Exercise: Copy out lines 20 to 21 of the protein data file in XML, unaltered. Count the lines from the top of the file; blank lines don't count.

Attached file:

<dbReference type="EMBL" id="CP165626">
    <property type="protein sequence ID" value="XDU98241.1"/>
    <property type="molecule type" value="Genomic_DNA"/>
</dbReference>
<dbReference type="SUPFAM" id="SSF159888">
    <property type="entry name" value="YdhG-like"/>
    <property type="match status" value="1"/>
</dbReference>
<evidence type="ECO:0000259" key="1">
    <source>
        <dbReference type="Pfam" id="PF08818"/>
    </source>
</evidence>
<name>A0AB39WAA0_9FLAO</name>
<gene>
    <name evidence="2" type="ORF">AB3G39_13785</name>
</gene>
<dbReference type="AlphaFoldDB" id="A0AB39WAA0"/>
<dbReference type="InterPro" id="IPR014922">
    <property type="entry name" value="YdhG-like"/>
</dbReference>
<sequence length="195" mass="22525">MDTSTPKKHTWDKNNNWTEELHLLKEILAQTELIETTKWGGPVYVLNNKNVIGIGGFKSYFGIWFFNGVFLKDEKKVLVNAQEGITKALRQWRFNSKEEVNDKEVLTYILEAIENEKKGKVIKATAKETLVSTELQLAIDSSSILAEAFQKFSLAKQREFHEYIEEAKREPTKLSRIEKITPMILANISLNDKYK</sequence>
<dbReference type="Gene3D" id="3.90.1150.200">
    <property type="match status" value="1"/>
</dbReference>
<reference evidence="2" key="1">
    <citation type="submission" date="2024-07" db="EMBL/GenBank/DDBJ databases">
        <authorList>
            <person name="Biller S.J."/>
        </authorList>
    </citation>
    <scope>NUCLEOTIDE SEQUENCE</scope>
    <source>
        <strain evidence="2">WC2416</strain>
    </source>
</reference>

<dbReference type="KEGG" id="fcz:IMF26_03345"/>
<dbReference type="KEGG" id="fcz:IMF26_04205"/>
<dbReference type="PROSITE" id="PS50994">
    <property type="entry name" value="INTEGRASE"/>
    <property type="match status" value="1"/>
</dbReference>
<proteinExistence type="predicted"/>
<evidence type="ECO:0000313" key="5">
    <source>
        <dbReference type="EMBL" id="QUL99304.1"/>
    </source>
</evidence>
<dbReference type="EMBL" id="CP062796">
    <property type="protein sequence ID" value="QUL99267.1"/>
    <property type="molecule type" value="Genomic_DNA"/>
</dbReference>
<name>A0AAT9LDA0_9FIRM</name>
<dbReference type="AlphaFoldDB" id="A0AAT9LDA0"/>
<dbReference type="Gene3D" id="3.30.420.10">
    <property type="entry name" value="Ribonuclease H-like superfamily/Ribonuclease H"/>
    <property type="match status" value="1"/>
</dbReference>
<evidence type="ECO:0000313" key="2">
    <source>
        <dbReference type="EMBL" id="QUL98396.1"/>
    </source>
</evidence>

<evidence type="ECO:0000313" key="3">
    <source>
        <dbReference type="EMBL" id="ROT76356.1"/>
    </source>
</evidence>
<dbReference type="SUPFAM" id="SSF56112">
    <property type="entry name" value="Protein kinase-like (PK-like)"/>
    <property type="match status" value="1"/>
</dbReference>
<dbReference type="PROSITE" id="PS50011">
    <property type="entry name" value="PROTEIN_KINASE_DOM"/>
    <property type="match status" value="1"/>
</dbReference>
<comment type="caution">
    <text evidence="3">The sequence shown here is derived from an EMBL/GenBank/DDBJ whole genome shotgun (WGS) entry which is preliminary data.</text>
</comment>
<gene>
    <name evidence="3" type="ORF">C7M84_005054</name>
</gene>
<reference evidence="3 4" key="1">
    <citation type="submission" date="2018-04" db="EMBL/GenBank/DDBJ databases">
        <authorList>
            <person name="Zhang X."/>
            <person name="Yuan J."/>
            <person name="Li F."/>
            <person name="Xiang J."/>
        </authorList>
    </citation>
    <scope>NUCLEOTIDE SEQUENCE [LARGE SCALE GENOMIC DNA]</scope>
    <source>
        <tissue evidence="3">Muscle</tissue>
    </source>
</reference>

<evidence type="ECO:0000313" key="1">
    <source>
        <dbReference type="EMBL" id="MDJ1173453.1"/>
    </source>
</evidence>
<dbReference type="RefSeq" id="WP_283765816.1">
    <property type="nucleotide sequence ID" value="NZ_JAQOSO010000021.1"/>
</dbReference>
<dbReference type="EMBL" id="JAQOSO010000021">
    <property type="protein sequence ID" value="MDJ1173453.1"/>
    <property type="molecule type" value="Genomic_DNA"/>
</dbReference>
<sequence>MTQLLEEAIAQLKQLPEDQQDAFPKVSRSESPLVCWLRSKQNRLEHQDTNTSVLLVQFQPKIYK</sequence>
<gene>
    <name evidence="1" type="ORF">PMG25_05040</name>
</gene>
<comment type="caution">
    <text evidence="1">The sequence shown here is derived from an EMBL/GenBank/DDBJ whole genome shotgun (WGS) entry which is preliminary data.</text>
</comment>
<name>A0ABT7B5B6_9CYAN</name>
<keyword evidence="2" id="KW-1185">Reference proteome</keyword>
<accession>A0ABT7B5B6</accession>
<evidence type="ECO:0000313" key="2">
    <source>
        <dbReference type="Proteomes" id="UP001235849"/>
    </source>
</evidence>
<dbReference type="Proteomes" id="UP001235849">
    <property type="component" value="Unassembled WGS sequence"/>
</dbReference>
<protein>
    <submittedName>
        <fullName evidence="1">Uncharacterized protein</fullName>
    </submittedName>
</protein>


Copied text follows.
    <property type="entry name" value="YdhG-like"/>
</dbReference>